A New York Post article reported that Congress plans to vote on "a bill that leaves in place the legal hurdles in the Foreign Intelligence Surveillance Act [FISA] -- problems that were highlighted during the May search for a group of kidnapped U.S. soldiers." Hurt suggested that the "legal hurdle" was that "[t]he FISA law applies even to a cellphone conversation between two people in Iraq, because those communications zip along wires through U.S. hubs, which is where the taps are typically applied." In fact, the bill specifically provides that "a court order is not required for the acquisition of the contents of any communication between persons that are not United States persons and are not located within the United States," even if those communications are routed through U.S. hubs.
Echoing similar distortions previously made in the New York Post and on the Drudge Report, a September 20 Post article claimed that a statement on Fred Thompson's website says Sen. Hillary Clinton's health-care "proposal would require Americans to provide proof of insurance in order to get a job -- a job they would likely need in the first place in order to get health insurance." In fact, Clinton has not said that her health-care plan "would require Americans to provide proof of insurance" to potential employers.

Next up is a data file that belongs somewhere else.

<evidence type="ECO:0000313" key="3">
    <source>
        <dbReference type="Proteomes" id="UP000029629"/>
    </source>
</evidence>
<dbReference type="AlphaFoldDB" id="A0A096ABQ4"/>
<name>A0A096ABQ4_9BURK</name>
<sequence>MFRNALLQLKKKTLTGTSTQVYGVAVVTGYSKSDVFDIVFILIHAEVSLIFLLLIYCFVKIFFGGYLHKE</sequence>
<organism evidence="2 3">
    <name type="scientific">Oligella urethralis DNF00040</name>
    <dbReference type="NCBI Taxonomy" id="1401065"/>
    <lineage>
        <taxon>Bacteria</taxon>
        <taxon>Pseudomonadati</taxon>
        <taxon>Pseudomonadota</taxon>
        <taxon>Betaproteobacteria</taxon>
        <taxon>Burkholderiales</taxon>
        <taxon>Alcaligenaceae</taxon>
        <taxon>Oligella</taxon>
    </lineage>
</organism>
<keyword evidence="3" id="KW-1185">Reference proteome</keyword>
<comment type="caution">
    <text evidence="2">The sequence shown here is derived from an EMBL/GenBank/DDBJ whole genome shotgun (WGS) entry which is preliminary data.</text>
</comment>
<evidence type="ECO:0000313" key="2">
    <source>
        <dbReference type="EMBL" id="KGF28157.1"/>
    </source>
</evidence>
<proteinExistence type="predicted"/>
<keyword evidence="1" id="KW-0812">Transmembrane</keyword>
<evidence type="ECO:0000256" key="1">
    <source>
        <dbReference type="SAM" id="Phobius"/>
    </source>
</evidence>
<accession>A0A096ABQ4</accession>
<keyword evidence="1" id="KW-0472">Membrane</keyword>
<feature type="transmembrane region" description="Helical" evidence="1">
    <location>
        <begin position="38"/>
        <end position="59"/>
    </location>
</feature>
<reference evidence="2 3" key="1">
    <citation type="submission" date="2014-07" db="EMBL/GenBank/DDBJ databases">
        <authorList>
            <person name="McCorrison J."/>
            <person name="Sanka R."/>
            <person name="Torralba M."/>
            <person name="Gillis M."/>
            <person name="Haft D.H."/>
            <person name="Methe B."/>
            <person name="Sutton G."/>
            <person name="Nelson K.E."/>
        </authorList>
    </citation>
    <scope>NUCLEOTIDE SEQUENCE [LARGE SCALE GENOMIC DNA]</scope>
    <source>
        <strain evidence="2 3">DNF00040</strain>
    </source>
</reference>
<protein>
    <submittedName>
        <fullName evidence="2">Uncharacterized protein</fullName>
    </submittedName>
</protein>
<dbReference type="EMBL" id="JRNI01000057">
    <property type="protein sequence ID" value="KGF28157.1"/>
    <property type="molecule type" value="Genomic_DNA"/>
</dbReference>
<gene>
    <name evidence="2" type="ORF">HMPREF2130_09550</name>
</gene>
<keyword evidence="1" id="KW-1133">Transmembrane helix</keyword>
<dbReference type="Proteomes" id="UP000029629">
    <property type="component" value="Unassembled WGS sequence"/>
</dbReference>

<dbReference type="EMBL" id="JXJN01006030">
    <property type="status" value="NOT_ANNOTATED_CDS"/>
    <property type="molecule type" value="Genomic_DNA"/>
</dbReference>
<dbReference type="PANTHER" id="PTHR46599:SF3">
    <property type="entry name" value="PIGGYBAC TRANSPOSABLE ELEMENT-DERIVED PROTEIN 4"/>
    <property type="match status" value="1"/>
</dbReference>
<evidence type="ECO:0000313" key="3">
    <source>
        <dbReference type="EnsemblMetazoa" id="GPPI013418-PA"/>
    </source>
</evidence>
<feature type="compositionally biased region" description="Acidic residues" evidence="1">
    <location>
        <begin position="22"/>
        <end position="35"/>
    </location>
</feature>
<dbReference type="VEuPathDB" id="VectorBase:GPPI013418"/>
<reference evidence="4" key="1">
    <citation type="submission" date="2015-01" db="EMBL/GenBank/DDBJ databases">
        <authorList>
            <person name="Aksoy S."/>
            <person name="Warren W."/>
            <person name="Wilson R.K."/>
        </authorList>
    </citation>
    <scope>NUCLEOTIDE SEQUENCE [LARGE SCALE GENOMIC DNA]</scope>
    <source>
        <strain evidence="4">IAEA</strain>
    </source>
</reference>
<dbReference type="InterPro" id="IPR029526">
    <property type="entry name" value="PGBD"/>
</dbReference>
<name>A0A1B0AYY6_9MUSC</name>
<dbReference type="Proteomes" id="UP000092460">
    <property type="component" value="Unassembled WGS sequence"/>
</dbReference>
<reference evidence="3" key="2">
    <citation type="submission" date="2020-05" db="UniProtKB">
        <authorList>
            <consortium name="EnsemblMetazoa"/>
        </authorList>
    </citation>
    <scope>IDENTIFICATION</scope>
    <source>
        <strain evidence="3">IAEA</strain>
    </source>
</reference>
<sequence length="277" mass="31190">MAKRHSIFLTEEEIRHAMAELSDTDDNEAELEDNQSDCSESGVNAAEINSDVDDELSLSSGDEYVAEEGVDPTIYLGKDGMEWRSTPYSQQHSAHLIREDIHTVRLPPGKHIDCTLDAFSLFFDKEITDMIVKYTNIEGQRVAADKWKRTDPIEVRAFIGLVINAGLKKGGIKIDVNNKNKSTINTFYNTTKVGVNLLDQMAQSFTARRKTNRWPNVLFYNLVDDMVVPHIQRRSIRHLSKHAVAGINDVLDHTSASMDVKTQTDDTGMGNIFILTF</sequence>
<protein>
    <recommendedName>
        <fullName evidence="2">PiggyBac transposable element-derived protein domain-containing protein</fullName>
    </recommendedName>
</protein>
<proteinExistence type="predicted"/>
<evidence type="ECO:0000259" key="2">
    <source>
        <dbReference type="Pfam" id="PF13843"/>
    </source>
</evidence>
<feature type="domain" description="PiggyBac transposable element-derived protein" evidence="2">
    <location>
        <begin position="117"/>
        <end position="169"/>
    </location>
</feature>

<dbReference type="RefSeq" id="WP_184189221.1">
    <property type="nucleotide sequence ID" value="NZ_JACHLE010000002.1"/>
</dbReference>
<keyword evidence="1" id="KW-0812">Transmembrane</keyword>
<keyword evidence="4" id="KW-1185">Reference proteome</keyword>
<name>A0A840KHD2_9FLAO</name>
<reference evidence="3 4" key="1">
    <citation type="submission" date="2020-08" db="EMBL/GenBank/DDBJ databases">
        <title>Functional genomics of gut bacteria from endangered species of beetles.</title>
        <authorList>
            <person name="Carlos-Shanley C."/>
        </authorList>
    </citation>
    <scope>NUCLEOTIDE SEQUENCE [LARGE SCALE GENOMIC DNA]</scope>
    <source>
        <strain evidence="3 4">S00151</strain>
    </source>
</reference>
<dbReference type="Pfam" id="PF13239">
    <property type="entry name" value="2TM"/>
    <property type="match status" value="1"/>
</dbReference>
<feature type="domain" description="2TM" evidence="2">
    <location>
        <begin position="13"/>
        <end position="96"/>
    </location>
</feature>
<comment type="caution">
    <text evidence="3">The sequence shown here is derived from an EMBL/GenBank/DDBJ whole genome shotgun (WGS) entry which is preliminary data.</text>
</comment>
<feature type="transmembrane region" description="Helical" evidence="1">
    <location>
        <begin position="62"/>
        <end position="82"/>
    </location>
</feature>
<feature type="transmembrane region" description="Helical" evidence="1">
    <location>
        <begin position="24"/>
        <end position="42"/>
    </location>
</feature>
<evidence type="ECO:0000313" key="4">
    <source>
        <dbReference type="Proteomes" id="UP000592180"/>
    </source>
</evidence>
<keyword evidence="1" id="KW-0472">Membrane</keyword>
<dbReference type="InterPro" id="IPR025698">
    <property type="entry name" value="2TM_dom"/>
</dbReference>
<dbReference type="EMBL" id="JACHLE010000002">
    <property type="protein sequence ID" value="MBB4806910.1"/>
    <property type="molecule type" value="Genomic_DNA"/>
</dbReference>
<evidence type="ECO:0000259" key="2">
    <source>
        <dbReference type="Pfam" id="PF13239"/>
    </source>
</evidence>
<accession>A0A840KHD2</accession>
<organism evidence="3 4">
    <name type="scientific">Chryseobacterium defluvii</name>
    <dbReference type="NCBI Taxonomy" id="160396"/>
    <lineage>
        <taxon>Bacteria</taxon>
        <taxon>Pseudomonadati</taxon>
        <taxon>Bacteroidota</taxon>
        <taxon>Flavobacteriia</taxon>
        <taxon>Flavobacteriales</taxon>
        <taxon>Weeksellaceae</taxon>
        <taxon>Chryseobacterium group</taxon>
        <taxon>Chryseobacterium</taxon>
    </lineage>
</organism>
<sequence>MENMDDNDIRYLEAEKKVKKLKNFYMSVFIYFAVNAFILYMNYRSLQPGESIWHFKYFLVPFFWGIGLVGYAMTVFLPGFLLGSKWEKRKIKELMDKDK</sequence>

A WorldNetDaily.com article reported that "Kathleen Willey, the woman who says Bill Clinton groped her in the Oval Office, claims she was the target of an unusual house burglary over the weekend that nabbed a manuscript for her upcoming book. ... [S]he believes the Clintons were behind it." Special Report with Brit Hume, Rush Limbaugh, and the New York Post all repeated the allegation that the Clintons were behind the purported burglary, and Special Report and the Post repeated Willey's earlier accusation about having been "groped" in 1993 by Bill Clinton. But none of these reports noted that independent counsel Robert W. Ray discredited Willey's allegations regarding Clinton in a formal report released on March 6, 2002, citing her inconsistent testimony regarding the alleged incident.
The New York Post asserted that "[t]he writer who penned the script for last year's controversial ABC miniseries 'The Path to 9/11' says pressure from powerful supporters of Bill and Hillary Clinton is delaying the mini's DVD release." But the Post article failed to address the inaccuracies in the film and the sharp discrepancies between the film's account of certain events and the findings laid out in the 9-11 Commission's report, upon which ABC said the miniseries was based.
Linking to a New York Post article, whose headline asserted, "Hill Eyes National Cig Curb," Matt Drudge wrote "Hillary Supports National Smoking Ban." In fact, as the Post article noted, "Asked whether the feds should impose a nationwide ban, Clinton deferred to local governments."